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School of American Ballet Workshop 2014May 31 & June 3


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#1 California

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Posted 14 April 2014 - 08:54 AM

The program has been announced for the 2014 SAB Workshop performances:

 

http://www.sab.org/n...information.php

 

Serenade, Swan Lake (excerpts), Coppelia (excerpts), Western Symphony (4th movement)

 

Interesting that it's an all-Balanchine program, which hasn't been the norm in recent years.

 

Dates: Saturday, May 31 (2 & 8 pm), Tuesday, June 3 (7 pm)



#2 Dale

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Posted 21 May 2014 - 10:21 AM

A release was sent. No new news but I thought people might like to see who is staging what:

 

"The 2014 Workshop Performances program will include Balanchine's Serenade (staged by Suki Schorer); and excerpts from Coppélia (staged by Dena Abergel, Yvonne Borree, Kaitlyn Gilliland, Arch Higgins, Katrina Killian, Lisa de Ribere, Jock Soto and Sheryl Ware), Swan Lake (staged by Darci Kistler) and Western Symphony (staged by Susan Pilarre). Additional performances of the evening's program will take place at Lincoln Center's Peter Jay Sharp Theater on Saturday, May 31 at 2pm and 8pm."



#3 Dale

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Posted 21 May 2014 - 01:23 PM

More:

Highlights of the 2014 program include:
 
• Serenade. 2014 marks the 80th anniversary of 
the formation of the School of American Ballet and
the creation of Balanchine’s enduring 
masterpiece, which he began to choreograph on SAB’s
students less than three months after the School 
opened in 1934. The first performance by
students took place on June 10, 1934, at the 
estate of Felix Warburg near White Plains, NY.
Balanchine continued to make revisions to the 
ballet over the succeeding four decades, and it
became a cornerstone of the repertoire of New 
York City Ballet (founded by Balanchine and
Kirstein in 1948) and one of the most-performed 
Balanchine ballets by companies worldwide.
Serenade was added to SAB’s Workshop repertoire 
in 1974 on the occasion of the ballet’s 40th
anniversary and subsequently performed by SAB’s 
students in 1984, 1989, 1994, 2004 and 2009.
This year’s seventh Workshop staging (along with 
each of those since 1974) has been undertaken
by former NYCB principal dancer Suki Schorer, a 
member of SAB’s permanent faculty since
1972. Among those former SAB students coached by 
Suki Schorer in the various Workshop
productions of the ballet are Judith Fugate, 
Maria Caligari, Kyra Nichols, Lourdes Lopez, Nichol
Hlinka, Wendy Whelan, Margaret Tracey, Brian 
Reeder, Monique Meunier, Maria Kowroski,
Riolama Lorenzo, Tiler Peck and Lauren Lovette.
 
• Excerpts from Coppélia. SAB’s students will 
perform dances (Waltz of the Hours, Dawn,
Prayer, Spinner, Discord and War) excerpted from 
Act III of the full-length Coppélia created in
1974 for New York City Ballet by George 
Balanchine and Alexandra Danilova. Famed for her
interpretation of Swanilda during her 
international performing career, Alexandra Danilova chose
dances from the ballet for SAB’s first Workshop 
in 1965 and returned to it several times during
her 25 years overseeing Workshop. It remains the 
ballet with which she was most closely
identified. Four faculty members (Yvonne Borree, 
Katrinan Killian, Lisa de Ribere, Sheryl Ware)
will each stage one of the solos, and Dena 
Abergel and Arch Higgins will oversee the children’s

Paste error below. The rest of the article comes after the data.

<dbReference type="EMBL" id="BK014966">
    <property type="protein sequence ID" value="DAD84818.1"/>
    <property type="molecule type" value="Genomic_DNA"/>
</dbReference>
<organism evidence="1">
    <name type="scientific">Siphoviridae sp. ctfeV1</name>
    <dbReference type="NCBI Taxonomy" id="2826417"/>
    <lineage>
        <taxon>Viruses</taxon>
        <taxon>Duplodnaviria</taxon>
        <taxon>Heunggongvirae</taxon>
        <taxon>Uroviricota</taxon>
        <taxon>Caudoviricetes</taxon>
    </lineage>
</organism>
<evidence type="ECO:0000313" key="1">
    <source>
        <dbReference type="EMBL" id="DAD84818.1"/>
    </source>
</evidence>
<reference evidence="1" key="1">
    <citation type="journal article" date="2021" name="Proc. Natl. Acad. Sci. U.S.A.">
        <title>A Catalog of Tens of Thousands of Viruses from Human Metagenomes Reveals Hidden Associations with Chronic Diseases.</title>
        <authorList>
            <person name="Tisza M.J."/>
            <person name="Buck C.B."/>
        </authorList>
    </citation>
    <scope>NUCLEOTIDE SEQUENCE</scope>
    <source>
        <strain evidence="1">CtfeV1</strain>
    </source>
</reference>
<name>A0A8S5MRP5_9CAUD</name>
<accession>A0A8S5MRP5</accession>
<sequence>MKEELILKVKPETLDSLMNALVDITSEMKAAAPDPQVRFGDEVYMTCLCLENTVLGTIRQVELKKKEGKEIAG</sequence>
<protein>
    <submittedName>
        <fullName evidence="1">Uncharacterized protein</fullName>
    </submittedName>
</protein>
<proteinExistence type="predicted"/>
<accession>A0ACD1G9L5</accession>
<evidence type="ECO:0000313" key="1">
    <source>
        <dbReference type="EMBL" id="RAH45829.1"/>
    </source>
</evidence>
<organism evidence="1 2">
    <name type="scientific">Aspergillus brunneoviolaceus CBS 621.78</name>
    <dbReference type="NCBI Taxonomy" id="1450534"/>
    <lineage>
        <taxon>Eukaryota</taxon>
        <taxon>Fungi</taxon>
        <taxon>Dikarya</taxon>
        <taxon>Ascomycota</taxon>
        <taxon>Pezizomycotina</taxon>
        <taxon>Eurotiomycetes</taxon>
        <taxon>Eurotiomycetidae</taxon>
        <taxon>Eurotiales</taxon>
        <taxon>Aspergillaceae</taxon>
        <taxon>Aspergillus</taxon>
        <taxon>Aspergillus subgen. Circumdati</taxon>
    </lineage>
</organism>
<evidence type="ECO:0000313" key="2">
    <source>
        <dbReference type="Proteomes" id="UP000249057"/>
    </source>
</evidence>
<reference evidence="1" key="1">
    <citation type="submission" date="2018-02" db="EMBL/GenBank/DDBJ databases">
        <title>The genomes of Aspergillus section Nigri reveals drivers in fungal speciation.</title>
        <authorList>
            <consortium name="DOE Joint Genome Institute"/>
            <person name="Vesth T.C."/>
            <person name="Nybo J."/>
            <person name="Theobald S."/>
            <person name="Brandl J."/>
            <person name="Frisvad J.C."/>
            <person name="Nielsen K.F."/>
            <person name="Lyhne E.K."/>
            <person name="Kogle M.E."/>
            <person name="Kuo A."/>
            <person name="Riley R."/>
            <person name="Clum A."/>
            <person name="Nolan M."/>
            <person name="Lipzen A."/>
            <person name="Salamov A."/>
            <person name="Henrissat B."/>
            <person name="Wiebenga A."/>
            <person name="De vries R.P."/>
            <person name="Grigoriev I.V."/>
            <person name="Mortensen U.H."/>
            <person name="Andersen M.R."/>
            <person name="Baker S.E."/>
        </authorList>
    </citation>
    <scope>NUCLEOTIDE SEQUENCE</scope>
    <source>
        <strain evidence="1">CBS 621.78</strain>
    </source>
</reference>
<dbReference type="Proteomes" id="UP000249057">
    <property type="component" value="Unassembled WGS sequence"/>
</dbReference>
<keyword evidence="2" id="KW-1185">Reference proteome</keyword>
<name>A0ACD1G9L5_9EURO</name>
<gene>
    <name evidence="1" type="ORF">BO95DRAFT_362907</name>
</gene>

corps of 24 dancers.
 
• Excerpts from Swan Lake. Students will perform 
portions of George Balanchine’s one-act version
of Swan Lake, featuring the white swan pas de 
deux and a corps of 20 swans, to celebrate
Madame Danilova’s Russian Imperial heritage. 
Danilova staged excerpts from Swan Lake on a
number of occasions for Workshop, most notably in 
1980 when she introduced 15-year-old Darci
Kistler to Workshop audiences as Odette in a 
fully staged presentation of the Act II lakeside
scene. Ms. Kistler, currently an SAB faculty 
member, will stage this year’s performance.
 
• Western Symphony. Students will perform the 
fourth movement Rondo and finale to close the
performance. The ballet has been performed at 
three previous Workshops with notable past
casting including Peter Boal and Wendy Whelan 
(1984), Maria Kowroski (1994) and Robert
Fairchild (2004). It will be staged this year by faculty member Susan Pilarre.
 
The School of American Ballet, founded by 
legendary choreographer George Balanchine and
Lincoln Kirstein in 1934, is the premier ballet 
academy in the United States. Approximately 530 boys
and girls ranging in age from six to nineteen 
attend classes during the Winter Term at SAB, which is both
a constituent of Lincoln Center for the 
Performing Arts and the official school of New York City Ballet.
Each year, 20 SAB students on average sign 
professional contracts with dance companies around the
United States and abroad. Not only do SAB alumni 
comprise 95 percent of New York City Ballet, but
dancers trained at the School also currently 
appear on the rosters of over 60 U.S. and more than a dozen
international companies.
 
Tickets for the 2014 Workshop Performances may be purchased online at
www.sab.org/workshop . Ticket prices are $50 for 
May 31 (2:00 p.m. and 8:00 p.m). Tickets for the
June 3 benefit performance and dinner dance are 
available at $100 (performance only), $1,500 and
$2,500. The Peter Jay Sharp Theater is located at 
155 W. 65th Street (between Amsterdam and
Broadway). 


#4 Jack Reed

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Posted 01 June 2014 - 11:13 AM

(editing mistake here, somebody feel free to delete)



#5 Jack Reed

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Posted 01 June 2014 - 11:14 AM

I've seen the Friday dress rehearsal and both Saturday performances so far.

 

 Suki Schorer and Susan Pilarre staged their parts (Serenade and Western "Rondo") very well, and that the Coppelia divertissements were so well staged by several of the younger generation is good news for those of us concerned for the maintenance of the Balanchine repertory.

 

 

...

 
• Excerpts from Swan Lake. Students will perform 
portions of George Balanchine’s one-act version
of Swan Lake, featuring the white swan pas de 
deux and a corps of 20 swans, to celebrate
Madame Danilova’s Russian Imperial heritage.